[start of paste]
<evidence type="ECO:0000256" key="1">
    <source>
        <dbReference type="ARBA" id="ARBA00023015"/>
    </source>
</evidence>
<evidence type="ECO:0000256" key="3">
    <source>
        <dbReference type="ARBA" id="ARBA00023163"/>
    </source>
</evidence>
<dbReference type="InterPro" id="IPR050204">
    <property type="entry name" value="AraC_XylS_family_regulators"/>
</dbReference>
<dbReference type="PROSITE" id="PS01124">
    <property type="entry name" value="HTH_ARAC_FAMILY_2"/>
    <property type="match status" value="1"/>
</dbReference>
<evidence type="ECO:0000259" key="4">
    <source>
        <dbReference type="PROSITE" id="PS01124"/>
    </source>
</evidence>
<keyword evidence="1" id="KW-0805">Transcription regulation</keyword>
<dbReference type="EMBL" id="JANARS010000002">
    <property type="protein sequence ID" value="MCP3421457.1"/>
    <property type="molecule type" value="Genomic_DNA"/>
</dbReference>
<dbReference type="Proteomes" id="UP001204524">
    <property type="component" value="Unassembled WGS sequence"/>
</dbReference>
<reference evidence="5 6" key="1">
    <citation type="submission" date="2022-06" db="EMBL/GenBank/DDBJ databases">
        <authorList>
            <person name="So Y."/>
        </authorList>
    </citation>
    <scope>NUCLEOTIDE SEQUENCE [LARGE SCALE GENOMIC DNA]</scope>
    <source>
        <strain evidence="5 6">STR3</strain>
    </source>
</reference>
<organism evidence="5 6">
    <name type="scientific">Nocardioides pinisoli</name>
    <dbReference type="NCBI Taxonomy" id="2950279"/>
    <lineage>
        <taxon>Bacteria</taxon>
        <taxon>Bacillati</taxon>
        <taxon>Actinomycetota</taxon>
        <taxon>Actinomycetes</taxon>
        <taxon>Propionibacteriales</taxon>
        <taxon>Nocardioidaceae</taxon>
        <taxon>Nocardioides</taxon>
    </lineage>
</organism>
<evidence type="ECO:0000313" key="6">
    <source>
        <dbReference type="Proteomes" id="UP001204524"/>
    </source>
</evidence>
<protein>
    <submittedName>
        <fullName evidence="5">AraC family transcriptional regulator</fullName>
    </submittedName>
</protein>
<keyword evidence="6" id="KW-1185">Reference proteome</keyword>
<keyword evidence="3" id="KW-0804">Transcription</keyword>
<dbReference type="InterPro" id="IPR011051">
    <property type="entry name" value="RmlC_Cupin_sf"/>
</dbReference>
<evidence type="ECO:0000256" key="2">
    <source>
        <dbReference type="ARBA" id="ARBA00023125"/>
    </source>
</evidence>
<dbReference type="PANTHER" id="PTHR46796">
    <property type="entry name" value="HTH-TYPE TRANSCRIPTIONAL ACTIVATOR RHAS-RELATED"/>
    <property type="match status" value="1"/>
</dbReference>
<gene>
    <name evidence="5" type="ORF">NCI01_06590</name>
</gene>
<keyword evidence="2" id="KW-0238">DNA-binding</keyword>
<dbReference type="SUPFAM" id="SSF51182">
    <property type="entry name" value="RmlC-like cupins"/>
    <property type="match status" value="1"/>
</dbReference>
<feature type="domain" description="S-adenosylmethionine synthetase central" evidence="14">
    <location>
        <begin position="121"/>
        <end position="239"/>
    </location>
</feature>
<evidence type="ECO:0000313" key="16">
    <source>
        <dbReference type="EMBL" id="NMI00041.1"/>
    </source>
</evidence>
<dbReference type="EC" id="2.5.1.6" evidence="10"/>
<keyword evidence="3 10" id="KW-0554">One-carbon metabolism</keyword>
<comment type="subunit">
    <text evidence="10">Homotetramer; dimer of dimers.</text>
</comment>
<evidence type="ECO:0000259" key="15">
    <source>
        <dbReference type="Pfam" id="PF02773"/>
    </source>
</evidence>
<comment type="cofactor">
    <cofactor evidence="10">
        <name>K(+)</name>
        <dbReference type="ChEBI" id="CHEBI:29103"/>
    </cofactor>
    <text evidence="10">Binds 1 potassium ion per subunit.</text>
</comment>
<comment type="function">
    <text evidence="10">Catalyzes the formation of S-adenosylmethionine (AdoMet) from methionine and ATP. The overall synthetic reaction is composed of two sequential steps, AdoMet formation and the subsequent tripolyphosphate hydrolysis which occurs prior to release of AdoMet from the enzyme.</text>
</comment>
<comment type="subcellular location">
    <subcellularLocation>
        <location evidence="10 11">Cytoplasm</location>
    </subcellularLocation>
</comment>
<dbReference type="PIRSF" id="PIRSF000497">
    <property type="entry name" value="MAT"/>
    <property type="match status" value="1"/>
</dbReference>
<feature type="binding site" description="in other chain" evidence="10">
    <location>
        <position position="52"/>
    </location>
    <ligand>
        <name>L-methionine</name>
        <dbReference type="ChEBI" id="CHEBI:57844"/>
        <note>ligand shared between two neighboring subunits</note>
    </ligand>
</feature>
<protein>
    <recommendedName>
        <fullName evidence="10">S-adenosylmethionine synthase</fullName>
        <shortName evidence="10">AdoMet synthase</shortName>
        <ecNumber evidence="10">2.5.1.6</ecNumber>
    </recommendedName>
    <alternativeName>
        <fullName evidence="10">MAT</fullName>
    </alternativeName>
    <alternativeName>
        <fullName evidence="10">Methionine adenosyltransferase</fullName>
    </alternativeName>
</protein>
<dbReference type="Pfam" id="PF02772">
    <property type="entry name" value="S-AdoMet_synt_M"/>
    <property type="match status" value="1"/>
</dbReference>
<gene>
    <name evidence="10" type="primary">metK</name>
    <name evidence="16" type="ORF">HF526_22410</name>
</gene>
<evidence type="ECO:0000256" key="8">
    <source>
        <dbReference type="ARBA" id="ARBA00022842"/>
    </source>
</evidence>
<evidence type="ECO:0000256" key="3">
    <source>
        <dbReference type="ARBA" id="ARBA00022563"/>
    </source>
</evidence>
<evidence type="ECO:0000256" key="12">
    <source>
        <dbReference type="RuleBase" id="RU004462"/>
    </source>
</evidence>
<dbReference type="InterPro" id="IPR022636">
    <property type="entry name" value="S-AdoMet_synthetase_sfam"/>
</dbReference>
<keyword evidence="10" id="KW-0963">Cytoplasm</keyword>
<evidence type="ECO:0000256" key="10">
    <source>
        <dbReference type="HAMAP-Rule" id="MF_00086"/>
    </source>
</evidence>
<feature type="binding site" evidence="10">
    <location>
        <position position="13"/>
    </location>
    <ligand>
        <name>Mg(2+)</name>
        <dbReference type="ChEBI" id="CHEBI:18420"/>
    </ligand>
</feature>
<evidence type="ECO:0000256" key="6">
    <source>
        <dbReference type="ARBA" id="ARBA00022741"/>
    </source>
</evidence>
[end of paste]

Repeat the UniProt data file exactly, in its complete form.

<evidence type="ECO:0000256" key="1">
    <source>
        <dbReference type="ARBA" id="ARBA00023015"/>
    </source>
</evidence>
<evidence type="ECO:0000256" key="3">
    <source>
        <dbReference type="ARBA" id="ARBA00023163"/>
    </source>
</evidence>
<dbReference type="InterPro" id="IPR050204">
    <property type="entry name" value="AraC_XylS_family_regulators"/>
</dbReference>
<dbReference type="PROSITE" id="PS01124">
    <property type="entry name" value="HTH_ARAC_FAMILY_2"/>
    <property type="match status" value="1"/>
</dbReference>
<evidence type="ECO:0000259" key="4">
    <source>
        <dbReference type="PROSITE" id="PS01124"/>
    </source>
</evidence>
<keyword evidence="1" id="KW-0805">Transcription regulation</keyword>
<dbReference type="EMBL" id="JANARS010000002">
    <property type="protein sequence ID" value="MCP3421457.1"/>
    <property type="molecule type" value="Genomic_DNA"/>
</dbReference>
<dbReference type="Proteomes" id="UP001204524">
    <property type="component" value="Unassembled WGS sequence"/>
</dbReference>
<reference evidence="5 6" key="1">
    <citation type="submission" date="2022-06" db="EMBL/GenBank/DDBJ databases">
        <authorList>
            <person name="So Y."/>
        </authorList>
    </citation>
    <scope>NUCLEOTIDE SEQUENCE [LARGE SCALE GENOMIC DNA]</scope>
    <source>
        <strain evidence="5 6">STR3</strain>
    </source>
</reference>
<organism evidence="5 6">
    <name type="scientific">Nocardioides pinisoli</name>
    <dbReference type="NCBI Taxonomy" id="2950279"/>
    <lineage>
        <taxon>Bacteria</taxon>
        <taxon>Bacillati</taxon>
        <taxon>Actinomycetota</taxon>
        <taxon>Actinomycetes</taxon>
        <taxon>Propionibacteriales</taxon>
        <taxon>Nocardioidaceae</taxon>
        <taxon>Nocardioides</taxon>
    </lineage>
</organism>
<evidence type="ECO:0000313" key="6">
    <source>
        <dbReference type="Proteomes" id="UP001204524"/>
    </source>
</evidence>
<protein>
    <submittedName>
        <fullName evidence="5">AraC family transcriptional regulator</fullName>
    </submittedName>
</protein>
<keyword evidence="6" id="KW-1185">Reference proteome</keyword>
<keyword evidence="3" id="KW-0804">Transcription</keyword>
<dbReference type="InterPro" id="IPR011051">
    <property type="entry name" value="RmlC_Cupin_sf"/>
</dbReference>
<evidence type="ECO:0000256" key="2">
    <source>
        <dbReference type="ARBA" id="ARBA00023125"/>
    </source>
</evidence>
<dbReference type="PANTHER" id="PTHR46796">
    <property type="entry name" value="HTH-TYPE TRANSCRIPTIONAL ACTIVATOR RHAS-RELATED"/>
    <property type="match status" value="1"/>
</dbReference>
<gene>
    <name evidence="5" type="ORF">NCI01_06590</name>
</gene>
<keyword evidence="2" id="KW-0238">DNA-binding</keyword>
<dbReference type="SUPFAM" id="SSF51182">
    <property type="entry name" value="RmlC-like cupins"/>
    <property type="match status" value="1"/>
</dbReference>
<feature type="domain" description="S-adenosylmethionine synthetase central" evidence="14">
    <location>
        <begin position="121"/>
        <end position="239"/>
    </location>
</feature>
<evidence type="ECO:0000313" key="16">
    <source>
        <dbReference type="EMBL" id="NMI00041.1"/>
    </source>
</evidence>
<dbReference type="EC" id="2.5.1.6" evidence="10"/>
<keyword evidence="3 10" id="KW-0554">One-carbon metabolism</keyword>
<comment type="subunit">
    <text evidence="10">Homotetramer; dimer of dimers.</text>
</comment>
<evidence type="ECO:0000259" key="15">
    <source>
        <dbReference type="Pfam" id="PF02773"/>
    </source>
</evidence>
<comment type="cofactor">
    <cofactor evidence="10">
        <name>K(+)</name>
        <dbReference type="ChEBI" id="CHEBI:29103"/>
    </cofactor>
    <text evidence="10">Binds 1 potassium ion per subunit.</text>
</comment>
<comment type="function">
    <text evidence="10">Catalyzes the formation of S-adenosylmethionine (AdoMet) from methionine and ATP. The overall synthetic reaction is composed of two sequential steps, AdoMet formation and the subsequent tripolyphosphate hydrolysis which occurs prior to release of AdoMet from the enzyme.</text>
</comment>
<comment type="subcellular location">
    <subcellularLocation>
        <location evidence="10 11">Cytoplasm</location>
    </subcellularLocation>
</comment>
<dbReference type="PIRSF" id="PIRSF000497">
    <property type="entry name" value="MAT"/>
    <property type="match status" value="1"/>
</dbReference>
<feature type="binding site" description="in other chain" evidence="10">
    <location>
        <position position="52"/>
    </location>
    <ligand>
        <name>L-methionine</name>
        <dbReference type="ChEBI" id="CHEBI:57844"/>
        <note>ligand shared between two neighboring subunits</note>
    </ligand>
</feature>
<protein>
    <recommendedName>
        <fullName evidence="10">S-adenosylmethionine synthase</fullName>
        <shortName evidence="10">AdoMet synthase</shortName>
        <ecNumber evidence="10">2.5.1.6</ecNumber>
    </recommendedName>
    <alternativeName>
        <fullName evidence="10">MAT</fullName>
    </alternativeName>
    <alternativeName>
        <fullName evidence="10">Methionine adenosyltransferase</fullName>
    </alternativeName>
</protein>
<dbReference type="Pfam" id="PF02772">
    <property type="entry name" value="S-AdoMet_synt_M"/>
    <property type="match status" value="1"/>
</dbReference>
<gene>
    <name evidence="10" type="primary">metK</name>
    <name evidence="16" type="ORF">HF526_22410</name>
</gene>
<evidence type="ECO:0000256" key="8">
    <source>
        <dbReference type="ARBA" id="ARBA00022842"/>
    </source>
</evidence>
<evidence type="ECO:0000256" key="3">
    <source>
        <dbReference type="ARBA" id="ARBA00022563"/>
    </source>
</evidence>
<evidence type="ECO:0000256" key="12">
    <source>
        <dbReference type="RuleBase" id="RU004462"/>
    </source>
</evidence>
<dbReference type="InterPro" id="IPR022636">
    <property type="entry name" value="S-AdoMet_synthetase_sfam"/>
</dbReference>
<keyword evidence="10" id="KW-0963">Cytoplasm</keyword>
<evidence type="ECO:0000256" key="10">
    <source>
        <dbReference type="HAMAP-Rule" id="MF_00086"/>
    </source>
</evidence>
<feature type="binding site" evidence="10">
    <location>
        <position position="13"/>
    </location>
    <ligand>
        <name>Mg(2+)</name>
        <dbReference type="ChEBI" id="CHEBI:18420"/>
    </ligand>
</feature>
<evidence type="ECO:0000256" key="6">
    <source>
        <dbReference type="ARBA" id="ARBA00022741"/>
    </source>
</evidence>